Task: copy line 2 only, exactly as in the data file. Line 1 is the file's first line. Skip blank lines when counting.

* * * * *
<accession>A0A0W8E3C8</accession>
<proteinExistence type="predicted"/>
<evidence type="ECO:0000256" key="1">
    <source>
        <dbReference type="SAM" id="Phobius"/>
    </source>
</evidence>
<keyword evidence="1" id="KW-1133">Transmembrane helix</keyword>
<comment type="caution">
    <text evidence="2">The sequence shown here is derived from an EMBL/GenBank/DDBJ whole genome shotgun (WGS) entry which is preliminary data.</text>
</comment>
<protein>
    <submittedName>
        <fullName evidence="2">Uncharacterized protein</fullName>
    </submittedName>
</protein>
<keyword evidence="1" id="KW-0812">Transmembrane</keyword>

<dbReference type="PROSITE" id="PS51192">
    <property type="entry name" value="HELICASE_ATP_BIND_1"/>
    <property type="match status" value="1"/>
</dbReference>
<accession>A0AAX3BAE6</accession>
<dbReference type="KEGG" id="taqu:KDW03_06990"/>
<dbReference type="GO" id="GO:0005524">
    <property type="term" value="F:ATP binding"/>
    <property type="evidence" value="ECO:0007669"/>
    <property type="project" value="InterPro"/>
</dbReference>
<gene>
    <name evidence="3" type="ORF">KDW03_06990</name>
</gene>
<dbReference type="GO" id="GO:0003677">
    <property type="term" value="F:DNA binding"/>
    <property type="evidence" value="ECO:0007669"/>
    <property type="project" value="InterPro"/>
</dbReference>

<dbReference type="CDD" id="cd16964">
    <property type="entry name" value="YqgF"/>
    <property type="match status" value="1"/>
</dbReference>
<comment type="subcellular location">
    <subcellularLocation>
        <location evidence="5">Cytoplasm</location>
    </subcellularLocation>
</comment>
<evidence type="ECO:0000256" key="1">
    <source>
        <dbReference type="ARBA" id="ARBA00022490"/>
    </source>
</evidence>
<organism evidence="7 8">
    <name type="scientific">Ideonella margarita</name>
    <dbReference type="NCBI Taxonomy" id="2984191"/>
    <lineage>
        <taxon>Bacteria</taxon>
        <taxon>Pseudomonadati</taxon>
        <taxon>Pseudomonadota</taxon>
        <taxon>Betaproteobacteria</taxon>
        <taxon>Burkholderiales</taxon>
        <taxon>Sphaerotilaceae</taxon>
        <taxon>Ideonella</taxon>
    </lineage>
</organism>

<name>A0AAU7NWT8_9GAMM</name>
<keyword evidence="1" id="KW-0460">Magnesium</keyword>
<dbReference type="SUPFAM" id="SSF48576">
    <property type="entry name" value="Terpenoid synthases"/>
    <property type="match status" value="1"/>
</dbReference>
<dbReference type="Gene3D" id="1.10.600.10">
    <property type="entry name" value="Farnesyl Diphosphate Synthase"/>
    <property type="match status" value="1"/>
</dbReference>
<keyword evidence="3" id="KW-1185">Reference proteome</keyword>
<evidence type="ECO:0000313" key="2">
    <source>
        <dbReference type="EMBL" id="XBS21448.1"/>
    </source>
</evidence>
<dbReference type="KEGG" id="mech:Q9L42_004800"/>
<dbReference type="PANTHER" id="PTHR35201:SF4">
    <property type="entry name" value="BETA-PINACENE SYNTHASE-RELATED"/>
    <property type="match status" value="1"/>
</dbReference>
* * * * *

<proteinExistence type="predicted"/>